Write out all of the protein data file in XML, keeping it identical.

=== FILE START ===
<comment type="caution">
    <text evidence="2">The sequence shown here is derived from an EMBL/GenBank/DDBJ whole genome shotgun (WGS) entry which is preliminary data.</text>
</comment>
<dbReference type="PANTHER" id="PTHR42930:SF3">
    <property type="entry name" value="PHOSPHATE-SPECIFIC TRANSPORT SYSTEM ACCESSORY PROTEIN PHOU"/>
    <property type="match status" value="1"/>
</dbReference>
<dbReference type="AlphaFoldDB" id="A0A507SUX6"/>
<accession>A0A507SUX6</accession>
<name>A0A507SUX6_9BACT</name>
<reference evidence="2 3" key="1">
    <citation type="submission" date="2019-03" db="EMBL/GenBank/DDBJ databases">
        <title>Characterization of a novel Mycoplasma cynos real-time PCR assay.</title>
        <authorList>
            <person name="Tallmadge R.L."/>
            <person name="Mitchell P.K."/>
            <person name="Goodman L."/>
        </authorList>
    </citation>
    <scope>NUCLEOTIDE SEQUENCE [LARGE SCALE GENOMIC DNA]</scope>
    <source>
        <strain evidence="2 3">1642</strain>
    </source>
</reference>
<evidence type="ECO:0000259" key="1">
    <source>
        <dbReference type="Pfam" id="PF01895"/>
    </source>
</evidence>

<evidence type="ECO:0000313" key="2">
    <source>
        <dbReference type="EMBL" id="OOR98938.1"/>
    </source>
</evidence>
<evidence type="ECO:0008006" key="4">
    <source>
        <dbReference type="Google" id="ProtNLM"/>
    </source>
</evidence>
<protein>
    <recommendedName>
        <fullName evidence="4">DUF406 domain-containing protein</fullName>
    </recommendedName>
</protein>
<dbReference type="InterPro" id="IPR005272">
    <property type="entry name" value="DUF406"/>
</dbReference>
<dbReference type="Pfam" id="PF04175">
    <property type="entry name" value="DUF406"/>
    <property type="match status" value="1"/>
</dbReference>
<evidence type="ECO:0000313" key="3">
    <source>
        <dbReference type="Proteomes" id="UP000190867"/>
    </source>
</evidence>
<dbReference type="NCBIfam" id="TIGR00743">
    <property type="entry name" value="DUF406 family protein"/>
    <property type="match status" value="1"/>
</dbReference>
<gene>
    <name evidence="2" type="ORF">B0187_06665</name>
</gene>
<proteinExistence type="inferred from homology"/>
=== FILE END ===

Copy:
<comment type="caution">
    <text evidence="2">The sequence shown here is derived from an EMBL/GenBank/DDBJ whole genome shotgun (WGS) entry which is preliminary data.</text>
</comment>
<dbReference type="PANTHER" id="PTHR42930:SF3">
    <property type="entry name" value="PHOSPHATE-SPECIFIC TRANSPORT SYSTEM ACCESSORY PROTEIN PHOU"/>
    <property type="match status" value="1"/>
</dbReference>
<dbReference type="AlphaFoldDB" id="A0A507SUX6"/>
<accession>A0A507SUX6</accession>
<name>A0A507SUX6_9BACT</name>
<reference evidence="2 3" key="1">
    <citation type="submission" date="2019-03" db="EMBL/GenBank/DDBJ databases">
        <title>Characterization of a novel Mycoplasma cynos real-time PCR assay.</title>
        <authorList>
            <person name="Tallmadge R.L."/>
            <person name="Mitchell P.K."/>
            <person name="Goodman L."/>
        </authorList>
    </citation>
    <scope>NUCLEOTIDE SEQUENCE [LARGE SCALE GENOMIC DNA]</scope>
    <source>
        <strain evidence="2 3">1642</strain>
    </source>
</reference>
<evidence type="ECO:0000259" key="1">
    <source>
        <dbReference type="Pfam" id="PF01895"/>
    </source>
</evidence>

<evidence type="ECO:0000313" key="2">
    <source>
        <dbReference type="EMBL" id="OOR98938.1"/>
    </source>
</evidence>
<evidence type="ECO:0008006" key="4">
    <source>
        <dbReference type="Google" id="ProtNLM"/>
    </source>
</evidence>
<protein>
    <recommendedName>
        <fullName evidence="4">DUF406 domain-containing protein</fullName>
    </recommendedName>
</protein>
<dbReference type="InterPro" id="IPR005272">
    <property type="entry name" value="DUF406"/>
</dbReference>
<dbReference type="Pfam" id="PF04175">
    <property type="entry name" value="DUF406"/>
    <property type="match status" value="1"/>
</dbReference>
<evidence type="ECO:0000313" key="3">
    <source>
        <dbReference type="Proteomes" id="UP000190867"/>
    </source>
</evidence>
<dbReference type="NCBIfam" id="TIGR00743">
    <property type="entry name" value="DUF406 family protein"/>
    <property type="match status" value="1"/>
</dbReference>
<gene>
    <name evidence="2" type="ORF">B0187_06665</name>
</gene>
<proteinExistence type="inferred from homology"/>